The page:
De Niro, Pacino film among Saltspring composer's first Hollywood gigs
By Mike Devlin, They Might Be Giants, Times Colonist January 13, 2010
If composer Kayla Schmah had her way, it would be 1960 and she'd be Bernard Hermann, scoring with a huge orchestra films of the highest quality.
The only problem? "My dream is something I believe is long-dead in Hollywood," laughed Schmah, a native of Saltspring Island now living in Los Angeles.
"But there's ways to adapt our dreams now. You can still find great films and do scaled-down versions of live instruments and still write a great score."
Schmah, 25, longs for the freedom given to composers such as Hermann, the man behind the music for Taxi Driver, Citizen Kane and numerous Alfred Hitchcock films, including Psycho. They had the tools to die for: Decent budgets, big orchestras and the ability to pick and choose projects based on
That will come in time for Schmah and her husband, fellow film and television composer Kyle Batter. The couple is relatively new to Los Angeles; they moved to Tinseltown, a notoriously tough city to crack, in 2006 so it's slow going thus far. They also have a nine-month-old son, Wyatt, so the couple's focus is on family at the moment.
"The thing about Hollywood, it's a time investment," Schmah said. "A lot of us haven't been out here long enough to have gotten in-depth [with the movie industry]."
Schmah has done extremely well thus far, all things considered. After graduating from Saltspring's Gulf Island Secondary School in 2001, she enrolled at Selkirk College in Nelson, where she spent two years in a transfer program. She landed next at Boston's Berklee College of Music, one of the most prestigious -- and productive -- music schools in the U.S., whose alumni include Diana Krall, John Mayer, Quincy Jones and Melissa Etheridge.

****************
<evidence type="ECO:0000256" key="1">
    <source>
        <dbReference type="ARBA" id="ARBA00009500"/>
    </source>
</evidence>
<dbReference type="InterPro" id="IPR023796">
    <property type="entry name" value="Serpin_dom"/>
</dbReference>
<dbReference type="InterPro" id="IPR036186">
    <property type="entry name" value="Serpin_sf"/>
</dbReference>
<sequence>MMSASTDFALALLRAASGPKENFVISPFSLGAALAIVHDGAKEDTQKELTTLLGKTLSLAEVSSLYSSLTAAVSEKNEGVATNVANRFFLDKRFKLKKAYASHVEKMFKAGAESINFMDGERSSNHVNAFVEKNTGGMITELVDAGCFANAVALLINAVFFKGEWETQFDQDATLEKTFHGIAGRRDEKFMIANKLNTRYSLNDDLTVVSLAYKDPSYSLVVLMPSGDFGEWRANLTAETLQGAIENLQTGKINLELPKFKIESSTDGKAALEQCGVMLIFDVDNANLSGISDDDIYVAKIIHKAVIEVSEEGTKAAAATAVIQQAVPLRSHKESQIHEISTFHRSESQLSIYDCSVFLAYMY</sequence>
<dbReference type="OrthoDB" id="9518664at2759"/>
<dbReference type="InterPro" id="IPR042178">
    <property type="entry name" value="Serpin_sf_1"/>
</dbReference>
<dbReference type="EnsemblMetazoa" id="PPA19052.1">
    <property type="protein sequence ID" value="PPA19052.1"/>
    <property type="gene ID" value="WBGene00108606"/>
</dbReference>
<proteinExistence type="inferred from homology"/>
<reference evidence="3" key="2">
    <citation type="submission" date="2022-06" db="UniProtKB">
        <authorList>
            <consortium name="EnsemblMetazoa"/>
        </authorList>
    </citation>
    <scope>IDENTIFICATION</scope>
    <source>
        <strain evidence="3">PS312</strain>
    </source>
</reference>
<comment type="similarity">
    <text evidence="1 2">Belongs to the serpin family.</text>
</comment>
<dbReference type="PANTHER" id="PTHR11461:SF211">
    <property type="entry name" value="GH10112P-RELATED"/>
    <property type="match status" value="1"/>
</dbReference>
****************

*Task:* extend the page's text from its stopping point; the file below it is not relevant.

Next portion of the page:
Almost immediately, she put her degree in film scoring to good use. She has worked alone and as understudy and assistant to veteran composers such as Michael Levine and Edward Shearmur. A quartet of feature film jobs alongside Emmy-winner Shearmur, including scoring work on the Al Pacino-Robert De Niro film Righteous Kill, was Schmah's entry into the movie world.
There's a feeling of satisfaction from
film composing that Schmah never got
from playing, she said, despite having
studied through the Royal Conservatory
of Music during elementary and junior
Film and tv composer Kayla Schmah also
worked last year on Allison Crowe's
upcoming album, Spiral.
Composing drew me in more than performing did. I've always been a nervous performer. I took a lot of conducting at Berklee and even that makes me nervous, so film scoring was the perfect route for me.
Despite a tiny budget, she scored
2008's Disfigured almost
entirely by herself, and as close to
the Hermann way as possible -- with a
full string section during sessions at
the legendary Capitol Studios in L.A.
That was a rare treat, she said. These days, only composers on par with Randy Newman, Thomas Newman, James Horner and John Williams -- with a total of 81 Oscar nominations between them -- can do that, day in and day out, to a much greater degree and with a far bigger budget.
The majority of Schmah's work is done at her home studio, which enables her to be close to her son. Schmah and Batter (who has written music for CSI and Ghost Whisperer) share the space. Scheduling is beginning to become more of a problem, as they continue to make connections.
Last year, she heard from two longtime friends, Nanaimo-raised songwriter Allison Crowe and her manager, Adrian Du Plessis, with an offer to write and arrange parts of Crowe's upcoming album, Spiral.
Schmah, who interned with Du Plessis when she was a teen, worked long-distance with Crowe on strings parts and various orchestration, massaging the finished tracks "and melding them into my own thing, while still keeping her style intact," Schmah said.
After the birth of her son, it was a nice reintroduction to singer-songwriter music. And that it came from connections fostered long ago made it all the more meaningful.
"Ninety-five per cent of my work has come through connections," Schmah said.
"People always say it's the right place at the right time, but it's actually right friend at the right time."
© Copyright (c) The Victoria Times Colonist